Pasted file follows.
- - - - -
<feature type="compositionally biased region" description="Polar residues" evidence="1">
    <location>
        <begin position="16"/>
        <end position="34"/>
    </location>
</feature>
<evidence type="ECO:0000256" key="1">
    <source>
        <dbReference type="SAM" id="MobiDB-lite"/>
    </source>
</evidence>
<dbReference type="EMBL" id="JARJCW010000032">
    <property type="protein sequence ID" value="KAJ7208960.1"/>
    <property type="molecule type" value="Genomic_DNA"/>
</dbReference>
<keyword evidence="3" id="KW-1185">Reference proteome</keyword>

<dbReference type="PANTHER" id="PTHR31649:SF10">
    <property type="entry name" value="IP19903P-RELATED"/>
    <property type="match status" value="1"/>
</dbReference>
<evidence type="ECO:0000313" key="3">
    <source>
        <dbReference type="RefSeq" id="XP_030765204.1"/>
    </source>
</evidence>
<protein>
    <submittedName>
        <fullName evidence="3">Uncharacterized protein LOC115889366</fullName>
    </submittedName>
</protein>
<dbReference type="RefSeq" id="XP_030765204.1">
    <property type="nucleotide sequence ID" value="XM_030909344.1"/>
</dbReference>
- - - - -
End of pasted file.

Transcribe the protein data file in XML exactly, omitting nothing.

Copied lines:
<feature type="compositionally biased region" description="Polar residues" evidence="1">
    <location>
        <begin position="16"/>
        <end position="34"/>
    </location>
</feature>
<evidence type="ECO:0000256" key="1">
    <source>
        <dbReference type="SAM" id="MobiDB-lite"/>
    </source>
</evidence>
<dbReference type="EMBL" id="JARJCW010000032">
    <property type="protein sequence ID" value="KAJ7208960.1"/>
    <property type="molecule type" value="Genomic_DNA"/>
</dbReference>
<keyword evidence="3" id="KW-1185">Reference proteome</keyword>

<dbReference type="PANTHER" id="PTHR31649:SF10">
    <property type="entry name" value="IP19903P-RELATED"/>
    <property type="match status" value="1"/>
</dbReference>
<evidence type="ECO:0000313" key="3">
    <source>
        <dbReference type="RefSeq" id="XP_030765204.1"/>
    </source>
</evidence>
<protein>
    <submittedName>
        <fullName evidence="3">Uncharacterized protein LOC115889366</fullName>
    </submittedName>
</protein>
<dbReference type="RefSeq" id="XP_030765204.1">
    <property type="nucleotide sequence ID" value="XM_030909344.1"/>
</dbReference>